Read More: Curiosity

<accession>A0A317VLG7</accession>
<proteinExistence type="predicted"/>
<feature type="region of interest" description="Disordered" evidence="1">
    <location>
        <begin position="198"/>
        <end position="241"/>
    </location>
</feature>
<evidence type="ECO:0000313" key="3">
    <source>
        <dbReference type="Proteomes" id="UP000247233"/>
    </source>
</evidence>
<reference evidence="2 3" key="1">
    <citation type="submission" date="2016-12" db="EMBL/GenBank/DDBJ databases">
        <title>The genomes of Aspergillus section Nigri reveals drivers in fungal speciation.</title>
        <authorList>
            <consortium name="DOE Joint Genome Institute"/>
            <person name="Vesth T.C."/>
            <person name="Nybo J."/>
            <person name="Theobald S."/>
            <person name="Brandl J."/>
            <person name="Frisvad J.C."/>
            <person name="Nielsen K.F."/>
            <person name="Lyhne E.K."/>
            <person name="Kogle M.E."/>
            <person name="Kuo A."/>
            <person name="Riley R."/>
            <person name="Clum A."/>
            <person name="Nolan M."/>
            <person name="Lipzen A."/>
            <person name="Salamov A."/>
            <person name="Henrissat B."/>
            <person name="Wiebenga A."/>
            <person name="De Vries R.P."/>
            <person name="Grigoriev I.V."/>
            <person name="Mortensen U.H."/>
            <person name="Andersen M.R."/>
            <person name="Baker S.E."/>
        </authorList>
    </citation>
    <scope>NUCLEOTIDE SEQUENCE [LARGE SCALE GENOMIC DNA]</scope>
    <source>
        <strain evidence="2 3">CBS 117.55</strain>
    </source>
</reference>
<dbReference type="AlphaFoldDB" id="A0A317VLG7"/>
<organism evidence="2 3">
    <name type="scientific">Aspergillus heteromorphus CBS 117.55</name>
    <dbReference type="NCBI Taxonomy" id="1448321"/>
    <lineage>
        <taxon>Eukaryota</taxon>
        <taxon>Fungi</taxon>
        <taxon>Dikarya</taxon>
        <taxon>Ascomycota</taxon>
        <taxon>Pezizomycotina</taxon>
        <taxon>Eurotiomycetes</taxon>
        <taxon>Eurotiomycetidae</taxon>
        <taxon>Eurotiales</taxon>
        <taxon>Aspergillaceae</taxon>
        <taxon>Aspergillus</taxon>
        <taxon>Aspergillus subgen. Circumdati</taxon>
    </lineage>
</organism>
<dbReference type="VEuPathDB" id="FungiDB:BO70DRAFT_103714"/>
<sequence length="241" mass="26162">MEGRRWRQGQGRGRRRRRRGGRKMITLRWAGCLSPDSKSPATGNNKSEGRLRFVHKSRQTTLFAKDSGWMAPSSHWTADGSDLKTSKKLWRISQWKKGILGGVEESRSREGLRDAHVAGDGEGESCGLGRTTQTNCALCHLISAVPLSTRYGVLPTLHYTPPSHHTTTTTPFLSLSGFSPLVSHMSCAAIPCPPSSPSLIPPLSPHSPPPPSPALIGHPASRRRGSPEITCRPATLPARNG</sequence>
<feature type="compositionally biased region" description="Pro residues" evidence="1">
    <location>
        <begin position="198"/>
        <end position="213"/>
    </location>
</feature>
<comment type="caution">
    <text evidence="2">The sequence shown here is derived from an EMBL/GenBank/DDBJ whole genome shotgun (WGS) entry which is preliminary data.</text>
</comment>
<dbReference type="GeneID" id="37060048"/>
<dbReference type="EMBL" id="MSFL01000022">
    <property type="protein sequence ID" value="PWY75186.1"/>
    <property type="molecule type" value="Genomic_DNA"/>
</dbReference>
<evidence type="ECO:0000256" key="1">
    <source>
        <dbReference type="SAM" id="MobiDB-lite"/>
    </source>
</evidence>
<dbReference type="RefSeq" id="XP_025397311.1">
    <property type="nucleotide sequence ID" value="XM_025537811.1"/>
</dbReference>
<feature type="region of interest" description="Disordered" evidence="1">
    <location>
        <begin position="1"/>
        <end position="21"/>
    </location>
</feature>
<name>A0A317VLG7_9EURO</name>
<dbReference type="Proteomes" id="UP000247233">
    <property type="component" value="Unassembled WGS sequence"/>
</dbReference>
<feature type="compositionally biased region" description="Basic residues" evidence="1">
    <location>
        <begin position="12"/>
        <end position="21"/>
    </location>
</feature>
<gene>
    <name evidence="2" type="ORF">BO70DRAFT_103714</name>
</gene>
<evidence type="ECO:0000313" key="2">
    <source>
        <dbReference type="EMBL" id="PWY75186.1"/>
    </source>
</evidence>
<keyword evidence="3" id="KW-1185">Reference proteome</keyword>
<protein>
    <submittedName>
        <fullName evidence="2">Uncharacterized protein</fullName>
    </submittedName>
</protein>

Cryptozoologists may bicker about the existence of the Loch Ness Monster, but 170 million years ago, the area that's now Scotland had a different sort of beast. In September 2016, researchers unveiled the fossil of the Storr Lochs Monster, a type of ocean-dwelling ichthyosaur that would grow to 13 feet (4 meters) in length. It had a long, pointed head filled with hundreds of cone-shaped teeth that scientists believe it used to dine on fish and squid. The most complete skeleton of a marine reptile from the Middle Jurassic—sometimes known as the Age of the Dinosaurs—this particular fossil was discovered in 1966 by Norrie Gillies, a power station manager who found it on a beach near the facility. Despite this early discovery, it wasn't until 2016 that the National Museums Scotland and the University of Edinburgh were able to combine their expertise and take a more complete look at the fossil.